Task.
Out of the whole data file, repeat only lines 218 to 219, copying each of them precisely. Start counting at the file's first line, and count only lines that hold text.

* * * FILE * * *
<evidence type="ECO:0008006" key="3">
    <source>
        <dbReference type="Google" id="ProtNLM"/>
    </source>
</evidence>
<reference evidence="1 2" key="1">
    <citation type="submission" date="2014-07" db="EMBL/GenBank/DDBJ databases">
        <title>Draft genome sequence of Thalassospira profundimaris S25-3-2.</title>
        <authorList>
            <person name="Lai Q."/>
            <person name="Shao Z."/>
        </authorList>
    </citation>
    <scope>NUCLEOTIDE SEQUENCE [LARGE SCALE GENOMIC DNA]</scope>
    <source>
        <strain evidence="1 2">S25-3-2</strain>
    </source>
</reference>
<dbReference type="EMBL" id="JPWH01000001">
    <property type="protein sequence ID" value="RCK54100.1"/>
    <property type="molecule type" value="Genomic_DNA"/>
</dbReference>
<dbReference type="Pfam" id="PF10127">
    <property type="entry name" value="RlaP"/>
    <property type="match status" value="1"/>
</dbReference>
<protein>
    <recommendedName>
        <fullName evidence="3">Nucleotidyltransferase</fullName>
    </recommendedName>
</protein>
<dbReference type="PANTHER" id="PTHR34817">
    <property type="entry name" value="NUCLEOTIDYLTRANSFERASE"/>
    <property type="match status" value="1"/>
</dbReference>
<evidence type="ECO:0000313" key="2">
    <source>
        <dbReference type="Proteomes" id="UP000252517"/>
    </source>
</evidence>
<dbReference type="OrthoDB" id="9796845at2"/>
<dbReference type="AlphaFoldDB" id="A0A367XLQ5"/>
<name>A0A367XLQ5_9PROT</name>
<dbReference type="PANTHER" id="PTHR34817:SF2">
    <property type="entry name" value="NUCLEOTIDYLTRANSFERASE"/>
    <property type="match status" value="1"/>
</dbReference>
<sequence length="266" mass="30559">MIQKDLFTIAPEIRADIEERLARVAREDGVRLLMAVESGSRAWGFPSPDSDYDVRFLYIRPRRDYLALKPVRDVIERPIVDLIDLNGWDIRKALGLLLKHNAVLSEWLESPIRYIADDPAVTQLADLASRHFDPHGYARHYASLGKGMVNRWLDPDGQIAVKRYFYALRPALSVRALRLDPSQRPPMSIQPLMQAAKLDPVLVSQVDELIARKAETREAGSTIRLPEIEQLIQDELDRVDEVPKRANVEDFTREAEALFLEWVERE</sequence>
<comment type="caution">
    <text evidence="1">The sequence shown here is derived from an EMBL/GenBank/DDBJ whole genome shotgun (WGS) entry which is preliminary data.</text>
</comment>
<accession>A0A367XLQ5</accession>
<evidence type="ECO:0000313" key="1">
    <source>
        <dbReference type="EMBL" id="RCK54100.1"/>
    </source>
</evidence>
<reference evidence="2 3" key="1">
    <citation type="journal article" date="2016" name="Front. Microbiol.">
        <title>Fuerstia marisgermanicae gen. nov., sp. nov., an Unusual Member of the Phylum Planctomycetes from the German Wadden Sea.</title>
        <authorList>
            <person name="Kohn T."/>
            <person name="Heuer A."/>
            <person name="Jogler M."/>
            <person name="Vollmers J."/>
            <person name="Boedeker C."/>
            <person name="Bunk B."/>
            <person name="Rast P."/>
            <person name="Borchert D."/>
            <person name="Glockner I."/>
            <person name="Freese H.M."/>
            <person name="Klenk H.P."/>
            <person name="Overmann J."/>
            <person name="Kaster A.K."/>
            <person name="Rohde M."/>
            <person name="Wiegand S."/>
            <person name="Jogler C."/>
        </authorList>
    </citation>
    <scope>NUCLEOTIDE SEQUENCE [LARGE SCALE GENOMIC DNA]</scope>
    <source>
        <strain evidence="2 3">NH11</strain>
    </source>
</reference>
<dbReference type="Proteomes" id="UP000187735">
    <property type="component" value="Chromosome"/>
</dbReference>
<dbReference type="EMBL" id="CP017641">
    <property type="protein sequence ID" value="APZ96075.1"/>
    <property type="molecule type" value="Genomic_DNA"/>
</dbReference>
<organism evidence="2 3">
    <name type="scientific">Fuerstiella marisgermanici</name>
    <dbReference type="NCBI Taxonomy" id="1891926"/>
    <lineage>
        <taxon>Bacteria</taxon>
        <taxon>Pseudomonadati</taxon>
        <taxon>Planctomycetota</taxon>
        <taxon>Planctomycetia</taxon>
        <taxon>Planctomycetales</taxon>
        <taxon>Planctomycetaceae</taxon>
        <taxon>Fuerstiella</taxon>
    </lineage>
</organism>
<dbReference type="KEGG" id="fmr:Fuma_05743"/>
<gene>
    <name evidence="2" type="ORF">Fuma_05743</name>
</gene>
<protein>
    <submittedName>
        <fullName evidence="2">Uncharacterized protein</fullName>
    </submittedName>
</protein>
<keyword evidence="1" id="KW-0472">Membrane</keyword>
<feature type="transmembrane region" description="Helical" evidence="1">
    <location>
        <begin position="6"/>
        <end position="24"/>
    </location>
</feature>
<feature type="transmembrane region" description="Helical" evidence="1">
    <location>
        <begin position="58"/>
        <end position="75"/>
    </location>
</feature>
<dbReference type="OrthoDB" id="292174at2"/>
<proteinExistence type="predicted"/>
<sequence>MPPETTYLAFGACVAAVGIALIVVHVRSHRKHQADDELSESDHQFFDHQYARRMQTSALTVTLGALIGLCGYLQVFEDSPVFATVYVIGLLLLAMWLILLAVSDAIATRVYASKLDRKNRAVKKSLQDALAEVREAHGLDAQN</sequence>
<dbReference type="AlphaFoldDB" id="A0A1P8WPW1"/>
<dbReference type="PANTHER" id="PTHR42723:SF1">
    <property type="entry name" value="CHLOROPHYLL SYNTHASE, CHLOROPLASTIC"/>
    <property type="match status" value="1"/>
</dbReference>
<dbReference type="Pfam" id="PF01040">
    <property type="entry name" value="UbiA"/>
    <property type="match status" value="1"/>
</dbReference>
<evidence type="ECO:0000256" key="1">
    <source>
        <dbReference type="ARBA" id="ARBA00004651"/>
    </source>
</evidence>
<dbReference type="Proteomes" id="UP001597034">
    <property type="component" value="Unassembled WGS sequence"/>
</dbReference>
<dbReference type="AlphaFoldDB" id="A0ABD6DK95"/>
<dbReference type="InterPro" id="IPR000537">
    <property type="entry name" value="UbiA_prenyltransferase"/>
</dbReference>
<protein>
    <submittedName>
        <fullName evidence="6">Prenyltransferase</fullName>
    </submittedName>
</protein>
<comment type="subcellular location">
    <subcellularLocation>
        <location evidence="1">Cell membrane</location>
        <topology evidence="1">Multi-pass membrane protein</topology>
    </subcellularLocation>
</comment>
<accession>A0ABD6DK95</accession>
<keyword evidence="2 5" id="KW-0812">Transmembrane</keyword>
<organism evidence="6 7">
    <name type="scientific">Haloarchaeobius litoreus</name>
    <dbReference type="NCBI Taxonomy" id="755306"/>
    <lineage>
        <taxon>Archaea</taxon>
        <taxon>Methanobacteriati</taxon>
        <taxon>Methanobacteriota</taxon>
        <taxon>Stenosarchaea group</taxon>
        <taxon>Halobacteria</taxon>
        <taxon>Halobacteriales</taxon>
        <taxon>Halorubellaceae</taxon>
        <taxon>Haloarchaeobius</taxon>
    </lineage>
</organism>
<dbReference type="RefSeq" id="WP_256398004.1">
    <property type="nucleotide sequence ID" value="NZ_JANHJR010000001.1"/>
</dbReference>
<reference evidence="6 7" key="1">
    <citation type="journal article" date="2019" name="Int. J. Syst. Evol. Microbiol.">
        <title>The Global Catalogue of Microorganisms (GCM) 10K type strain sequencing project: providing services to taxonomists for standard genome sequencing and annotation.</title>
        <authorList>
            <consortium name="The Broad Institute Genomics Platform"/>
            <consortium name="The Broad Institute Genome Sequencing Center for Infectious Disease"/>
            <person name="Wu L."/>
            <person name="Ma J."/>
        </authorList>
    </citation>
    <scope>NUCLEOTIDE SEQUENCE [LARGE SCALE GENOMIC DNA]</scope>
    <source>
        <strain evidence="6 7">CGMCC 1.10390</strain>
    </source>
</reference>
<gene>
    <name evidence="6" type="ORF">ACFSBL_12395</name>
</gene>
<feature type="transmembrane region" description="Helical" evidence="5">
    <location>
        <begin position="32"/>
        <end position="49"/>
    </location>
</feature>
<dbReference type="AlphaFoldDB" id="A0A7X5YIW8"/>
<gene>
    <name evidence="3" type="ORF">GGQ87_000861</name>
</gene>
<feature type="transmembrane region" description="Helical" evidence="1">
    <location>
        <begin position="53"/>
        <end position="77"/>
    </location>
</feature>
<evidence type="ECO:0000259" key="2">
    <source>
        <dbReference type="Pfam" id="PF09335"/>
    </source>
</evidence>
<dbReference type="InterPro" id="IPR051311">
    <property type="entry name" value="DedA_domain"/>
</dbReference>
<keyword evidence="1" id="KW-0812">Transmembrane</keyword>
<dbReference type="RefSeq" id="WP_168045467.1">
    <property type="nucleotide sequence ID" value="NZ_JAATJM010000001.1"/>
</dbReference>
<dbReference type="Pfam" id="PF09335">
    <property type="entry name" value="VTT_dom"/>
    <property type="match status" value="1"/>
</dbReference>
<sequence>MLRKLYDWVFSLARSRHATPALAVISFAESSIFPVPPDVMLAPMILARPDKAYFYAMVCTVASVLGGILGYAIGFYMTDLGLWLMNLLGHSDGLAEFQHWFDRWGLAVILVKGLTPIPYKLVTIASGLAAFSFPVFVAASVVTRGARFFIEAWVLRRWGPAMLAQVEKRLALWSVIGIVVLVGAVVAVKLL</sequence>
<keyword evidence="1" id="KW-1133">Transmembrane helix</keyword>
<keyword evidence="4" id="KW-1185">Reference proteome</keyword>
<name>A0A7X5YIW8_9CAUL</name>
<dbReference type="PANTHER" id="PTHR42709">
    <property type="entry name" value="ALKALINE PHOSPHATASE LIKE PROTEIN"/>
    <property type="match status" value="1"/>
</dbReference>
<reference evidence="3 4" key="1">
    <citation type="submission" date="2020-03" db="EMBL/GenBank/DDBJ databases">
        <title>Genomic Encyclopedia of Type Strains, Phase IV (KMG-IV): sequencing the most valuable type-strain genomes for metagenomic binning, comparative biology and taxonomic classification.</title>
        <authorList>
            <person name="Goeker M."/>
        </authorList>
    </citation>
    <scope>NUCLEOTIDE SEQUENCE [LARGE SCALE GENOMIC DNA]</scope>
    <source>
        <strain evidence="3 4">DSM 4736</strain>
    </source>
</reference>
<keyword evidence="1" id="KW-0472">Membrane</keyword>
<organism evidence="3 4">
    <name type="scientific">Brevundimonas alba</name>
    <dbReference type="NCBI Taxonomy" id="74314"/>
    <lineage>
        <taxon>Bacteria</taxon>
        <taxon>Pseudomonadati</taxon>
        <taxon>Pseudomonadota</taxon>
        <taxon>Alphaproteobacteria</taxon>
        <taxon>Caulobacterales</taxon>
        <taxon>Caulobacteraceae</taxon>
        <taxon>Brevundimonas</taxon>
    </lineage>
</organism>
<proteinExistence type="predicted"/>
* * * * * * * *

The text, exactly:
    </source>
</evidence>